Towing Services By Taylors in Cottage Grove

SreeWeb successfully launches another web site for Towing services by Taylors Auto located in the scenic city of Cottage Grove, Oregon.


Google voice and video installation error 1603 : How to fix it

Google voice and video installation error 1603 : How to fix it. Uninstall Google talk at the control panel using add remove program feature. Download and install  Navigate and find google talk plugin and activate FIX IT. You will be given a choice to uninstall or install Google talk plugin. Chose ” Uninstall”. After uninstalling re install Google video and talk plugin from here and your problem is solved.

Web Development in Eugene

Web Development in Eugene. Sreeweb is currently developing a web site for This site will be an eCommerce web site with all the essential components. We will optimize this site for the best Internet exposure and ranking. Subscribe to receive updates on the web site progress.

This web design package includes,  SEO, Email accounts, Social media setup, Google adwords, adsense and PPC account setup, Search engine submission services and Video production for youtube. Some of the additional services are free and others are being sold at a record breaking Industry prices.


Mark Bridge reviewed in the last week

Quality Excellent
We are pleased to announce the creation of Web Site by Sreeweb for our Welding business Company in Eugene, Oregon. They did a great web site at a reasonable price, on time and the process was professional from the start to end. I highly recommend Sreeweb for all your web design needs.

A Client Testimonial.

Steve Miller (
Owner, AllsystemsMax- Auto Repair Shop Management Software

Sreedar has integrity and lots of energy. He is results oriented and driven towards a successful outcome, not resting until the job is complete… the kind of person you want to work with when you have an important job that needs to be done right. He’s geared for customer satisfaction in a meaningful, not superficial, way.

June 10, 2011, Steve was Autobahncar’s client

10 Tips for Moving From Programmer to Entrepreneur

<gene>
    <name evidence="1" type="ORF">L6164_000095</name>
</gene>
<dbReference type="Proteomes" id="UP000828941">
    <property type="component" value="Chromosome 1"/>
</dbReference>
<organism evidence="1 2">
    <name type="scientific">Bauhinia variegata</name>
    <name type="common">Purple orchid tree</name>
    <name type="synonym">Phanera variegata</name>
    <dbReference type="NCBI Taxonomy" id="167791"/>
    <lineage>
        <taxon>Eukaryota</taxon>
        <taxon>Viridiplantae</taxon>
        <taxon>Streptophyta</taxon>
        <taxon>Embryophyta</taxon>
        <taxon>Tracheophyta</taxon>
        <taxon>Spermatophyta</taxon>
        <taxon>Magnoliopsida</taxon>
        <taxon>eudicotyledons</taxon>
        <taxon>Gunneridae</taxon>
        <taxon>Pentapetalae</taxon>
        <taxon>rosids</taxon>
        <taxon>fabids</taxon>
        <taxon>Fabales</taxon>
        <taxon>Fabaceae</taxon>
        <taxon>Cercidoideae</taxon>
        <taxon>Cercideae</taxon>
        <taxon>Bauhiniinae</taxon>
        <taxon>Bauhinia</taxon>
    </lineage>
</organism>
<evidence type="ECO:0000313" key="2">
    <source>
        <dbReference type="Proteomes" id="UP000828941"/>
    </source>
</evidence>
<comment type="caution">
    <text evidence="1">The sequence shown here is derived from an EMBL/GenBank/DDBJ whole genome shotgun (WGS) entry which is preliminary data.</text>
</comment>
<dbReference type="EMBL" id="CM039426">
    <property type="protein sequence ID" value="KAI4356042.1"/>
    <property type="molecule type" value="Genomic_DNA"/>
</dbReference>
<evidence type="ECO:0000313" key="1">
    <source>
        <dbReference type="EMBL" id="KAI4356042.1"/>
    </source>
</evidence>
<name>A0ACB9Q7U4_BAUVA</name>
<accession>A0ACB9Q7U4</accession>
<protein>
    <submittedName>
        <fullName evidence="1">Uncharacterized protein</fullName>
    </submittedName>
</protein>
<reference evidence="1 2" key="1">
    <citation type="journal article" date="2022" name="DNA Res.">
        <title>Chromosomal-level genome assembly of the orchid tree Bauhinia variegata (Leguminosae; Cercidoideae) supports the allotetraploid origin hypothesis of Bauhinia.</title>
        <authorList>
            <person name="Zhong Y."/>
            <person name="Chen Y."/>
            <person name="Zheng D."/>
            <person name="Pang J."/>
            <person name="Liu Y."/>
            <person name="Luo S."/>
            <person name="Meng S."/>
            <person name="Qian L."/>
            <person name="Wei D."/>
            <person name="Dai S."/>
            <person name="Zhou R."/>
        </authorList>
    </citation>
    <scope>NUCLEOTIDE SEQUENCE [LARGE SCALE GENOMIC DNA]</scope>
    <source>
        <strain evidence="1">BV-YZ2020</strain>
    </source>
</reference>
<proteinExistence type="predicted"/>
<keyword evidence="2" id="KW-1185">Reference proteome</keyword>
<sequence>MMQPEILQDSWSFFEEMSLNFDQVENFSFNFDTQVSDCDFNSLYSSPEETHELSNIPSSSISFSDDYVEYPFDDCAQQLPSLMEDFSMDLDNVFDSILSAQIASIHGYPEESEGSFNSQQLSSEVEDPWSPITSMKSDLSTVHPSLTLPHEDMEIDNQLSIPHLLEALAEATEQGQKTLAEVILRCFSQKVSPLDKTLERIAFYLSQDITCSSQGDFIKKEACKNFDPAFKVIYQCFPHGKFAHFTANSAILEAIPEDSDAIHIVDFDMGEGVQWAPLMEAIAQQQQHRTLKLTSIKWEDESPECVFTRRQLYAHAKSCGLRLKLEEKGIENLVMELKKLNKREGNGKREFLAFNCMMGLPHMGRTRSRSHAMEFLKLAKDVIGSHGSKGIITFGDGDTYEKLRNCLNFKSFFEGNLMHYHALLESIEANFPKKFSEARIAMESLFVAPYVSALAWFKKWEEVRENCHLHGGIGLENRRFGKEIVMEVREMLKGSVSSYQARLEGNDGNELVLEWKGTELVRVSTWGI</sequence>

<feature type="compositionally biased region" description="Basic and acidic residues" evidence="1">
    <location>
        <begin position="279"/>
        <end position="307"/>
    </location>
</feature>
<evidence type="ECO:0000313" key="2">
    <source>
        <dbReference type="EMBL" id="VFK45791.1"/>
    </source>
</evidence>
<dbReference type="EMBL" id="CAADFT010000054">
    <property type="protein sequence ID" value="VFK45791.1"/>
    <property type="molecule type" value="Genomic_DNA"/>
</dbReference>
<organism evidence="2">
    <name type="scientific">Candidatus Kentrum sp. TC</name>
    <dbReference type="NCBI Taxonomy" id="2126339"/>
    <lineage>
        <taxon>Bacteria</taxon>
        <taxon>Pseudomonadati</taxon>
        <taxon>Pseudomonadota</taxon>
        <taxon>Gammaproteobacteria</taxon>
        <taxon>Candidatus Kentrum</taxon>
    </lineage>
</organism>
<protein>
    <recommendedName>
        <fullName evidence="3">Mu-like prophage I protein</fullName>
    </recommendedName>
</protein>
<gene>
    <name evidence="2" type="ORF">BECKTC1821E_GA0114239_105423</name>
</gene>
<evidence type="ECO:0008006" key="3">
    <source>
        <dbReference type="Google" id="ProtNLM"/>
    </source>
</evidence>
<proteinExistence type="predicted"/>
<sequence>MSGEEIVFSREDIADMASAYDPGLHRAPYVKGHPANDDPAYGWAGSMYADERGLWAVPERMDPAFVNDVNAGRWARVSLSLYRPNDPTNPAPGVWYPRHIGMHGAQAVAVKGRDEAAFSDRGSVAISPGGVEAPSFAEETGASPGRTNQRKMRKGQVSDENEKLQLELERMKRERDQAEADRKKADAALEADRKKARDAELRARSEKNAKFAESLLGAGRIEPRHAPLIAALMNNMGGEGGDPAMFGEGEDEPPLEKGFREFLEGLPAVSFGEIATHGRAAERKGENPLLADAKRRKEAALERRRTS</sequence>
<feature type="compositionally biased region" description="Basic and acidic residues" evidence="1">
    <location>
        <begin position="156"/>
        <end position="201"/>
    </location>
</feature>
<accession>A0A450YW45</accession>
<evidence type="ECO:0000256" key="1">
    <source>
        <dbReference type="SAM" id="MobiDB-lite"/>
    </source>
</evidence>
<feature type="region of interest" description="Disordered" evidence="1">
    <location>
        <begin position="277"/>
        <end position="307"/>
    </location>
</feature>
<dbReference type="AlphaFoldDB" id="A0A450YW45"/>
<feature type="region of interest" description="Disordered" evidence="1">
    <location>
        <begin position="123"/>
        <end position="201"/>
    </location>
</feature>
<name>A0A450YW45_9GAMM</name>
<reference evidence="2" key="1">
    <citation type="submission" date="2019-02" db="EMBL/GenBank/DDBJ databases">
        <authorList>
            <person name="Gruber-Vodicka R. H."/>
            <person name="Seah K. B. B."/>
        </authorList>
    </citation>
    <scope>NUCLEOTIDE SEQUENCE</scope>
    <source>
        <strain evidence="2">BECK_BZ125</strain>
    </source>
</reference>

10 Tips for Moving From Programmer to Entrepreneur

Many of the people over at BarCamp are working on/struggling with the transition from programmer to entrepreneur. While I was never a truly “hard core” programmer (meaning lock me in the basement with Mountain Dew for a week and I’ll come out with 100,000 lines of code) I did have to make this transition. Also, doing the entrepreneur thing for the last few years with HelpSpot has really given me some insights into why many people fail at this transition. So here’s a few observations:

Code is 5% of your business

One of the biggest issues I see is developers getting caught up in the code. Spending countless hours making a function perfect or building features which show off the latest technology. Now you have to write code to be in the software business. It has to be high quality code that isn’t filled with bugs or is insecure. However, the best code in the world is meaningless if nobody knows about your product. Code is meaningless if the IRS comes and throws you in jail because you didn’t do your taxes. Code is meaningless if you get sued because you didn’t bother having a software license created by a lawyer.

I see way too many entrepreneurs in the forums and blogs talking about code issues when they should be discussing and learning about the business aspects. Of course that’s harder then talking about code, but nobody ever said this would be easy!

Design is everything, relative to the competition

Your product has to be nicely designed. Standard programmer square boxes with gray backgrounds don’t cut it! Remember though that your design only needs to be nicer than the competition. So if you’re building a back office IT system there’s no need to bring your design all the way up to the level of a 37 Signals type app. Of course it’s great if you do, but the goal here is simply to make it clear for your customers that you have the nicer design when they compare your product to the competition. People DO judge books by their covers.

Get used to thinking long term

There’s nothing a programmer likes better than turning code around fast. Getting bugs in and squashing them. The problem is that most non-programming related tasks in a small ISV don’t happen quickly. You really need to think long term. Things like getting your marketing and product positioning in place can take months to years. There’s no instant gratification like you get from writing code, so you must always force yourself to think long term. Where do you want the product, marketing, and sales to be 6 months from now?